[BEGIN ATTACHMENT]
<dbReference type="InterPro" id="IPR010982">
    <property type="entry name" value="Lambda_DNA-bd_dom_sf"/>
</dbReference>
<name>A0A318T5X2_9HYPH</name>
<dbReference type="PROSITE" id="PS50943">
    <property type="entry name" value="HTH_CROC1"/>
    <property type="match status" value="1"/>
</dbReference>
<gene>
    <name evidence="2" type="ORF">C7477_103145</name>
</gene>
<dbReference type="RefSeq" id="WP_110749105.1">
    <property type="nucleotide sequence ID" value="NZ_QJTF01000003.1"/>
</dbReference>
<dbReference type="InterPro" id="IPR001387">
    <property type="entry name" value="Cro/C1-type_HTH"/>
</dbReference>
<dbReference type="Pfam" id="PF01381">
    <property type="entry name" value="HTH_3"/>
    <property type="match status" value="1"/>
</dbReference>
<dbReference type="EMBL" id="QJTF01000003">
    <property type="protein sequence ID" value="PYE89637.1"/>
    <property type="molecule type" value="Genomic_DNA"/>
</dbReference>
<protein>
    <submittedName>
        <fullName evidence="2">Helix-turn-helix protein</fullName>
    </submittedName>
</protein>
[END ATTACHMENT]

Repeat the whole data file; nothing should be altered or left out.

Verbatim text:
<dbReference type="InterPro" id="IPR010982">
    <property type="entry name" value="Lambda_DNA-bd_dom_sf"/>
</dbReference>
<name>A0A318T5X2_9HYPH</name>
<dbReference type="PROSITE" id="PS50943">
    <property type="entry name" value="HTH_CROC1"/>
    <property type="match status" value="1"/>
</dbReference>
<gene>
    <name evidence="2" type="ORF">C7477_103145</name>
</gene>
<dbReference type="RefSeq" id="WP_110749105.1">
    <property type="nucleotide sequence ID" value="NZ_QJTF01000003.1"/>
</dbReference>
<dbReference type="InterPro" id="IPR001387">
    <property type="entry name" value="Cro/C1-type_HTH"/>
</dbReference>
<dbReference type="Pfam" id="PF01381">
    <property type="entry name" value="HTH_3"/>
    <property type="match status" value="1"/>
</dbReference>
<dbReference type="EMBL" id="QJTF01000003">
    <property type="protein sequence ID" value="PYE89637.1"/>
    <property type="molecule type" value="Genomic_DNA"/>
</dbReference>
<protein>
    <submittedName>
        <fullName evidence="2">Helix-turn-helix protein</fullName>
    </submittedName>
</protein>